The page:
county boards
Full and Fair Funding is about more than improved test scores
By John McPherson, Monterey COE trustee

There are not many involved with public education in California who do not support an increase in per-pupil spending in the state. If the expectation is for students — especially those who are economically disadvantaged — to score well on standardized tests and to graduate on time, we need to better fund our schools, but the issue goes deeper than that.

Since the turn of the century and particularly in the wake of the Great Recession, California has split in two economically, and our current school funding exacerbates that divide. I am a county board member in Monterey County, and in my trustee area I have two districts that are about 13 miles apart, Washington Union and Chualar Union school districts. There are parts of the Washington Union district from which you can actually see Chualar. Washington Union sits on Highway 68, which is a very desirable place to live for professionals in both Monterey and Salinas. Chualar is a small farmworker community right in the middle of the Salinas Valley.

The funding for Washington Union is $8,153 per student, while the funding for Chualar is $11,341 per student, with $3,298 of that coming from supplemental/concentration grant revenue through the Local Control Funding Formula. Based on this information, one could say that the state of California is treating the students in these two districts equitably. Nothing could be further from the truth. In fact, the situation is just the opposite, with the current funding system locking the Chualar students in an educational environment where the base education service provided is the ceiling, while in Washington Union the base educational service provided is the floor. Additional resources are available to the students at Washington Union that are not available to the students at Chualar — including college-educated parents, well-funded foundations that can support music and other extracurricular programs, and access to tutors and five high-quality private schools. So, Washington Union district’s actual per-pupil funding is more like $23,000 to $25,000, which is than double what it is for Chualar. Based on this evaluation, the students in Chualar have a built-in institutional disadvantage that is very difficult to overcome.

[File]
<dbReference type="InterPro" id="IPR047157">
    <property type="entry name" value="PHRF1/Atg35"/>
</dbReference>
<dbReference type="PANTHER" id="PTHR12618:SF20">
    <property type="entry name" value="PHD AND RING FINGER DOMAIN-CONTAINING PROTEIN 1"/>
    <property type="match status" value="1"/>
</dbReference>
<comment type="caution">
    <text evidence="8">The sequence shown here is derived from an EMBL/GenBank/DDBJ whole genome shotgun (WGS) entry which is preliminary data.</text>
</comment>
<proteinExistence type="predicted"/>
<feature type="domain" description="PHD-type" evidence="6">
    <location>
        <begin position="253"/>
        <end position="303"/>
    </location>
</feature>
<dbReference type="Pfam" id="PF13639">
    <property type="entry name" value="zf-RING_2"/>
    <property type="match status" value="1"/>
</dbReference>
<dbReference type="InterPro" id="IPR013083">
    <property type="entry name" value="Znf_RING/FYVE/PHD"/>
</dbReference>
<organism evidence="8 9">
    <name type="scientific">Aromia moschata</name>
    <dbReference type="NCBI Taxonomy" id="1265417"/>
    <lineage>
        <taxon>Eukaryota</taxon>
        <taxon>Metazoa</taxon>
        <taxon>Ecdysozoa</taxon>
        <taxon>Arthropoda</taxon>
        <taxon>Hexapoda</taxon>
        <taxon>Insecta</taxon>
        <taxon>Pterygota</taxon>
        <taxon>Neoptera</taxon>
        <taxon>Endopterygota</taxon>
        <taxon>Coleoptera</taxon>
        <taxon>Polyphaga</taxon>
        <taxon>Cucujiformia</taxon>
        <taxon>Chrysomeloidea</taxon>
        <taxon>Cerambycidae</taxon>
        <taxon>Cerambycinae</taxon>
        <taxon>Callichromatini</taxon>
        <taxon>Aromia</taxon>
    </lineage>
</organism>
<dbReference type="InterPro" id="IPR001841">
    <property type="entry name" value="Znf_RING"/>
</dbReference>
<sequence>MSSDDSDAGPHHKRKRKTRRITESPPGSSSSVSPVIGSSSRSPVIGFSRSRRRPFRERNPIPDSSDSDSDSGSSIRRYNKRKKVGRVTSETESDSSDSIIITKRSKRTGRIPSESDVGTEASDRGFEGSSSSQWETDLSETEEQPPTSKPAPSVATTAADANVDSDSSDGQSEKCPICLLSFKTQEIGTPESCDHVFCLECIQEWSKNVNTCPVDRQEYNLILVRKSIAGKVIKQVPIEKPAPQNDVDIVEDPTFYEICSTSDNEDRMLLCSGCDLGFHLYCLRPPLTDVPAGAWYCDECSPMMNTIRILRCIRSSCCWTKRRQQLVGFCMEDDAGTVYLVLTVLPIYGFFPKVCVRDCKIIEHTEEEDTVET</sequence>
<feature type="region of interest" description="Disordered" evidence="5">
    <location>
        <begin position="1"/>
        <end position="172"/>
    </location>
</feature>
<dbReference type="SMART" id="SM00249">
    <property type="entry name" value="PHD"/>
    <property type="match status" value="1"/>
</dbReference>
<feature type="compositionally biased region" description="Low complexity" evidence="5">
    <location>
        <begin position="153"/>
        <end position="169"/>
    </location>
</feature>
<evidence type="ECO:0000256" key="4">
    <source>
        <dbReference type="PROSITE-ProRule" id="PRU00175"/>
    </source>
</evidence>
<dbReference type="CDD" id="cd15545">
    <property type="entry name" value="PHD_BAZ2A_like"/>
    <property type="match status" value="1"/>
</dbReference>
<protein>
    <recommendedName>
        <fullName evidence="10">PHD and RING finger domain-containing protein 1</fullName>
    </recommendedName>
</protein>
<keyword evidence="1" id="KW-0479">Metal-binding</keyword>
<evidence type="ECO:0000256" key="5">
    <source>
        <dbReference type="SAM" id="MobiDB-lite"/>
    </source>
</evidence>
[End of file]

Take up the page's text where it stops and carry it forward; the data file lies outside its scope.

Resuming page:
While the need to raise test scores and improve outcomes is real and urgent, the deeper question is: are all students in California receiving equal protection under the law as guaranteed by the U.S. Constitution? Brown v. Board of Education made clear you cannot segregate public education because of race, but are we now doing the same thing based on resources? In order to change public perception on the need for Full and Fair Funding, we need to make the case that the issue at hand is much bigger than just test scores.